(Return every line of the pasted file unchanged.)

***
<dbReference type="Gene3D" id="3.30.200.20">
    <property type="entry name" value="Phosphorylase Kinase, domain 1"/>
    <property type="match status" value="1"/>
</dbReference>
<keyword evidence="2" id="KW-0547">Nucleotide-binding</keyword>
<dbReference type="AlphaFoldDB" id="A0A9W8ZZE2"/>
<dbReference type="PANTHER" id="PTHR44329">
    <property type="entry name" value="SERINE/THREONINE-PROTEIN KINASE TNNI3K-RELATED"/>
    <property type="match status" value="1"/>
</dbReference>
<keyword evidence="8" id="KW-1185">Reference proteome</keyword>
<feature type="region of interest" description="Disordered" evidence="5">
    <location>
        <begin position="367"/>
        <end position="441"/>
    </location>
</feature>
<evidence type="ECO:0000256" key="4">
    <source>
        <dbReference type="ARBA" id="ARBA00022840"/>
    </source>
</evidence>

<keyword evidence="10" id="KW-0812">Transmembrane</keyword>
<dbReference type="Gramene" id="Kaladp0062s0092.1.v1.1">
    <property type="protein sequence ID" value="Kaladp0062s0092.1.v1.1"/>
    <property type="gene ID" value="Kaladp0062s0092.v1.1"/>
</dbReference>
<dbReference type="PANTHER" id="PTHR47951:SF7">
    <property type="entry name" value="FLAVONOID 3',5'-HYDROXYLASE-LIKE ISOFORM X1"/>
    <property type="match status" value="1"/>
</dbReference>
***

<dbReference type="Gene3D" id="3.30.200.20">
    <property type="entry name" value="Phosphorylase Kinase, domain 1"/>
    <property type="match status" value="1"/>
</dbReference>
<keyword evidence="2" id="KW-0547">Nucleotide-binding</keyword>
<dbReference type="AlphaFoldDB" id="A0A9W8ZZE2"/>
<dbReference type="PANTHER" id="PTHR44329">
    <property type="entry name" value="SERINE/THREONINE-PROTEIN KINASE TNNI3K-RELATED"/>
    <property type="match status" value="1"/>
</dbReference>
<keyword evidence="8" id="KW-1185">Reference proteome</keyword>
<feature type="region of interest" description="Disordered" evidence="5">
    <location>
        <begin position="367"/>
        <end position="441"/>
    </location>
</feature>
<evidence type="ECO:0000256" key="4">
    <source>
        <dbReference type="ARBA" id="ARBA00022840"/>
    </source>
</evidence>

<keyword evidence="10" id="KW-0812">Transmembrane</keyword>
<dbReference type="Gramene" id="Kaladp0062s0092.1.v1.1">
    <property type="protein sequence ID" value="Kaladp0062s0092.1.v1.1"/>
    <property type="gene ID" value="Kaladp0062s0092.v1.1"/>
</dbReference>
<dbReference type="PANTHER" id="PTHR47951:SF7">
    <property type="entry name" value="FLAVONOID 3',5'-HYDROXYLASE-LIKE ISOFORM X1"/>
    <property type="match status" value="1"/>
</dbReference>